The term that if you double CPUs you double your program execution isn't true for an average user. Actually if you change from two core to more you wont even notice the difference.


RE: Multi cores aren't the solution
By Strunf on 12/4/2007 6:49:40 PM , Rating: 2
The application you point out could be run on a P3, so what's the point of having faster CPU for them?
Dual, Quad and more are "meant" to people that need more processing power, like video editing, games and others, this kind of programs can "easily" be multi-threaded.

And ray tracing is in the works which could be a major burden for CPU (and very multi-threaded).


I don’t get the point of this 3 core CPU
By Strunf on 12/4/2007 5:15:57 AM , Rating: 3
People speak of them as a “failed” quad core that instead of being thrown in the bin will be used, but the thing is that if let’s say 10% of the quad cores fail and become triple cores then there won’t be many of them out there to be of any significance and the lack of supply may hinder the image of AMD, if on the other hand AMD is making real triple cores then it’s a waste of money since these production lines could be used to make more quad cores and have them compete with Intel dual cores.
Also in 2009 dual-cores will be the budget CPU, the quad core will be mainstream intermixing with CPU with 8+ cores, that’s what I think Intel is planning to, and I don’t read anything about 4+ cores on the AMD side does that mean will get another 3 (or something) years of desert crossing?

IMO if AMD keeps going this way I don’t see them making a comeback anytime soon. This thing of buying ATI in the end just added another “rival” to AMD, and when a company is already taking a beating better not make more enemies, I could be wrong though and ATI be in the end the key for the AMD revival but as it is AMD will keep getting a beating from both Intel and nVIDIA for the next few years, or at least till the next generations of CPU and GPU see the light.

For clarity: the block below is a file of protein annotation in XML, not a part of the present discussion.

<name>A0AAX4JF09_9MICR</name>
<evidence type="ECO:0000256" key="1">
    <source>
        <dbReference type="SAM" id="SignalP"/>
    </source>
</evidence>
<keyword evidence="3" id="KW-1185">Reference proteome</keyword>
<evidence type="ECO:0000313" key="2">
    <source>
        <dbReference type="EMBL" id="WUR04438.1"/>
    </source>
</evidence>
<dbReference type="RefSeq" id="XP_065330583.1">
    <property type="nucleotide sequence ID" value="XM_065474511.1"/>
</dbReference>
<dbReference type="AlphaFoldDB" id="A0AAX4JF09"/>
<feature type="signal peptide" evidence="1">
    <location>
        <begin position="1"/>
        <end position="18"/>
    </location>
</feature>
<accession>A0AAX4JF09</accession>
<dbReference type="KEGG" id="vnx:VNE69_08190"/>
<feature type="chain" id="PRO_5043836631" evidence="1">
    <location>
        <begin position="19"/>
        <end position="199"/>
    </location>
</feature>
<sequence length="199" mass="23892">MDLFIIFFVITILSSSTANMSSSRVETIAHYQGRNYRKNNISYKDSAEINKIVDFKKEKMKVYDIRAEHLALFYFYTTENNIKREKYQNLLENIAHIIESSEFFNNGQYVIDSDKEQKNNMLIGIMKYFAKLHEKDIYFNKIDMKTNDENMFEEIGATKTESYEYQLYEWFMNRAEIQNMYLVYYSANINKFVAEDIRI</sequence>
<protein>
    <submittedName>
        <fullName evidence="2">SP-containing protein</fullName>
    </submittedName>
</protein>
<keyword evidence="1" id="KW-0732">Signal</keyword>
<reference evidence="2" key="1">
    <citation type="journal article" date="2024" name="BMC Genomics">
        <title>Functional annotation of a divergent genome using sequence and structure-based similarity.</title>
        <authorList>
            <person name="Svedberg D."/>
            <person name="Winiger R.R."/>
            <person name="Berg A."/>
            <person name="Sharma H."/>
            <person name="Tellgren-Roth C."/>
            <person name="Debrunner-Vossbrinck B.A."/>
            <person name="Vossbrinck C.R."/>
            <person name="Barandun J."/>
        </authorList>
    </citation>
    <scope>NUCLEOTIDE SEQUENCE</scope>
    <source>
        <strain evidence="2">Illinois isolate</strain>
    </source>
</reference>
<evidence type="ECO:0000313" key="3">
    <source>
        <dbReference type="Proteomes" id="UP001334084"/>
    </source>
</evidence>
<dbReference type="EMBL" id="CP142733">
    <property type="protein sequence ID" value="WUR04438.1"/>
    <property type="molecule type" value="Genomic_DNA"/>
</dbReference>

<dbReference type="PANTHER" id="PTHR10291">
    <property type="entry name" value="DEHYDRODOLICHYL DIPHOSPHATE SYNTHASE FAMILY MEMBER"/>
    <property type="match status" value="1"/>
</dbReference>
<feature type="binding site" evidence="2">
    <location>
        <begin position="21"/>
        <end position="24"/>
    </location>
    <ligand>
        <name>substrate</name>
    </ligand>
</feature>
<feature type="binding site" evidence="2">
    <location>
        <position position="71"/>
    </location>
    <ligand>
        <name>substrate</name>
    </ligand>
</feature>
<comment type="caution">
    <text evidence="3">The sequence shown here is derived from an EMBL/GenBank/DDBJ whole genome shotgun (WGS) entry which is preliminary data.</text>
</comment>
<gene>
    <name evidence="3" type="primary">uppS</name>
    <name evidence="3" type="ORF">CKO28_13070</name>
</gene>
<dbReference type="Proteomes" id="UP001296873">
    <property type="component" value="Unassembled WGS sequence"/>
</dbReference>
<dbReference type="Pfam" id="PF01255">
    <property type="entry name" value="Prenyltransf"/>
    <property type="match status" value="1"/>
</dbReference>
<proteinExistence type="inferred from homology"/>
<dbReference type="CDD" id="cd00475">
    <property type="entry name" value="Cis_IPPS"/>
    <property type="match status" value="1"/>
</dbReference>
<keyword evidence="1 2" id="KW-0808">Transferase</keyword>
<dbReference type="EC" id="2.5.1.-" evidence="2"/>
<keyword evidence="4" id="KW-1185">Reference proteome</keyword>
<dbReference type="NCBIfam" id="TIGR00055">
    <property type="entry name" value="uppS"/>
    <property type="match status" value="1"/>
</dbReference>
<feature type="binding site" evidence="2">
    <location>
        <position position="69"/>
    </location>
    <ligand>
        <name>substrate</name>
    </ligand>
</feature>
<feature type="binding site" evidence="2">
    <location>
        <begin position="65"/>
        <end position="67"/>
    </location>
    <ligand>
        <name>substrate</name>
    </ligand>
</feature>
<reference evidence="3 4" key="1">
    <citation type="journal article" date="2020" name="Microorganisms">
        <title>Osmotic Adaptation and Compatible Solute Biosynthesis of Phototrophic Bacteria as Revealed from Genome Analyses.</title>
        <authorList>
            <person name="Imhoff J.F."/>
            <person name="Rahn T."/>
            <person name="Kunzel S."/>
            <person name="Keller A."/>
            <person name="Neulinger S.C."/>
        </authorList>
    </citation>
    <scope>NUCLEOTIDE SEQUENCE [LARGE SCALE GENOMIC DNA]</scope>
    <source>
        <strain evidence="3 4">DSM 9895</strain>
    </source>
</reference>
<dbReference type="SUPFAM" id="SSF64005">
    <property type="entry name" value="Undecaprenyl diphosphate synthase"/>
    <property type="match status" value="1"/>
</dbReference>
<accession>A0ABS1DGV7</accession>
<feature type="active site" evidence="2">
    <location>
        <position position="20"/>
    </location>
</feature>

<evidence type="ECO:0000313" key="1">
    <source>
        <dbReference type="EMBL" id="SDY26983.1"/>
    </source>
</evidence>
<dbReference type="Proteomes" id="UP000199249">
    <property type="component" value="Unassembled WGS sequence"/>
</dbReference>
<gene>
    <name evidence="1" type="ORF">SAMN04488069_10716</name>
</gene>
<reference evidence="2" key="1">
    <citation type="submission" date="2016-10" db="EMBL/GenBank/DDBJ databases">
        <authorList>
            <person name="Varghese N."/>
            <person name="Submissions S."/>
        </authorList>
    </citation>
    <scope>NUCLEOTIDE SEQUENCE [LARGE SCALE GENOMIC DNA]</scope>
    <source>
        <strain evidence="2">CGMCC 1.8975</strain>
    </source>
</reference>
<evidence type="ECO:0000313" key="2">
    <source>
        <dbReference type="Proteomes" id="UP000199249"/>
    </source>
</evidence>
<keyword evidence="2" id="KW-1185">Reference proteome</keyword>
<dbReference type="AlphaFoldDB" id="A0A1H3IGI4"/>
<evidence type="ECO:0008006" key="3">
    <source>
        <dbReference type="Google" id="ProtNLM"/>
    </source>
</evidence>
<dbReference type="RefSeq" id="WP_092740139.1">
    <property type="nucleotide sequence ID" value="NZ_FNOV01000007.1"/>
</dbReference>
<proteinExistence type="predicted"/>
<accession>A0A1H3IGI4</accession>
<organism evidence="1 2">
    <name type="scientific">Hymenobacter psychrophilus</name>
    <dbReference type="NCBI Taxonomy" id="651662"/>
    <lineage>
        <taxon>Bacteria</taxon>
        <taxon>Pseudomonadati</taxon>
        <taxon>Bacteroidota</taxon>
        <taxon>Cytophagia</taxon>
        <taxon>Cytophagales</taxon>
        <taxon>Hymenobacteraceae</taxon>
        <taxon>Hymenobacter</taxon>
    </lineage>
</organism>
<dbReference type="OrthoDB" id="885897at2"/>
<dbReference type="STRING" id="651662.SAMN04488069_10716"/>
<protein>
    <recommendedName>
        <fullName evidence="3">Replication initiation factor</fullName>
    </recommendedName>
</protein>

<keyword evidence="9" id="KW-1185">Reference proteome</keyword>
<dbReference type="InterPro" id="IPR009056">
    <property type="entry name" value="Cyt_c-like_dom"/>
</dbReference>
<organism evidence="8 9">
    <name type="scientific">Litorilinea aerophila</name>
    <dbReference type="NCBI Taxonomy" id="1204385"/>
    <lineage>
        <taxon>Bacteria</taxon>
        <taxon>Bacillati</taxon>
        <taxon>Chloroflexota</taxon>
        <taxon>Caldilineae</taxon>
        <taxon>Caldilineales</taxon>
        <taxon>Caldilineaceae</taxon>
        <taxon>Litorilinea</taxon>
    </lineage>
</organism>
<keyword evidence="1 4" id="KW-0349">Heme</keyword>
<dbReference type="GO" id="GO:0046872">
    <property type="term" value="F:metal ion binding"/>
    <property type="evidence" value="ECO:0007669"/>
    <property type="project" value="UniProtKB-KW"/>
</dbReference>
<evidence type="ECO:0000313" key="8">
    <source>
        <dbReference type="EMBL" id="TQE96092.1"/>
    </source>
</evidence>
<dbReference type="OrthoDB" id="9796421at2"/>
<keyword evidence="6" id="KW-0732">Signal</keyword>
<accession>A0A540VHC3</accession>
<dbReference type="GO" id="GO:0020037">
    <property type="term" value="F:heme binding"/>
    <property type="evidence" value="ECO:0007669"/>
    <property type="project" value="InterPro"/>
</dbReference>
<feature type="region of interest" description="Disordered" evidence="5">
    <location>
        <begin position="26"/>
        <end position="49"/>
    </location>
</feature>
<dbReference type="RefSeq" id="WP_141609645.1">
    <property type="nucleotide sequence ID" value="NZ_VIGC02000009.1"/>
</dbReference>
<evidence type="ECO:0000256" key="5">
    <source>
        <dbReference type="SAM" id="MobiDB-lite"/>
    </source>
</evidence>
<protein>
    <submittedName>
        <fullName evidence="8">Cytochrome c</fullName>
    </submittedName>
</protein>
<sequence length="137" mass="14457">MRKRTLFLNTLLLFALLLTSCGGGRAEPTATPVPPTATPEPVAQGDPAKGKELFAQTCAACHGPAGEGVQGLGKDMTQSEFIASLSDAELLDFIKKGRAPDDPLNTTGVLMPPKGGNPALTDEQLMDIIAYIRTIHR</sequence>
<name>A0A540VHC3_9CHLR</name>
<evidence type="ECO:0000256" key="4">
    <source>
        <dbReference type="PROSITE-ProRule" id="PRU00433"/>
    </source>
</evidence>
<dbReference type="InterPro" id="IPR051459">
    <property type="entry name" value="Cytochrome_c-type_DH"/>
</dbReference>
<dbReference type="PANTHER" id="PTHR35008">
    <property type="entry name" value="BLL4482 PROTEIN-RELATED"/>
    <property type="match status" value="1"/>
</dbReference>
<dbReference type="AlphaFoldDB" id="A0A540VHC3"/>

RE: I don’t get the point of this 3 core CPU
By SlyNine on 12/4/2007 5:24:57 AM , Rating: 3
If yields become that great, then the quad cores will probably sold sub 100$ and end up being the budget CPU, But more then likely they will ramp up clock speeds and yields will remain at around the same ratio as they are now. If Demand becomes that great, AMD could just disable a core and call it a QuadCore anyways. Remember the 2500xp Barton. Its demand was so high that AMD was sailing 3200xp as 2500XP. Either way this is a good thing for the consumer. As well as a way for AMD to make more money off of its defective parts.

The thing to remember is the theme of this is Sale as much as you can, They loose a lot more money throwing bad stuff a way then they would loose remarking a few 4 cores down to 3 cores to meet demand.


RE: I don’t get the point of this 3 core CPU
By SlyNine on 12/4/2007 5:27:50 AM , Rating: 2
I ment to say desable a core and call it tricore.


By SlyNine on 12/4/2007 5:28:18 AM , Rating: 2
ahh, disable.


This is ridiculous
By BSMonitor on 12/4/2007 10:08:40 AM , Rating: 3
Talk about a confusing roadmap.

4-Core's supporting DDR3/DDR2
4-Core's only supporting DDR3
4-Core's with Zero L3 Cache supporting only DDR3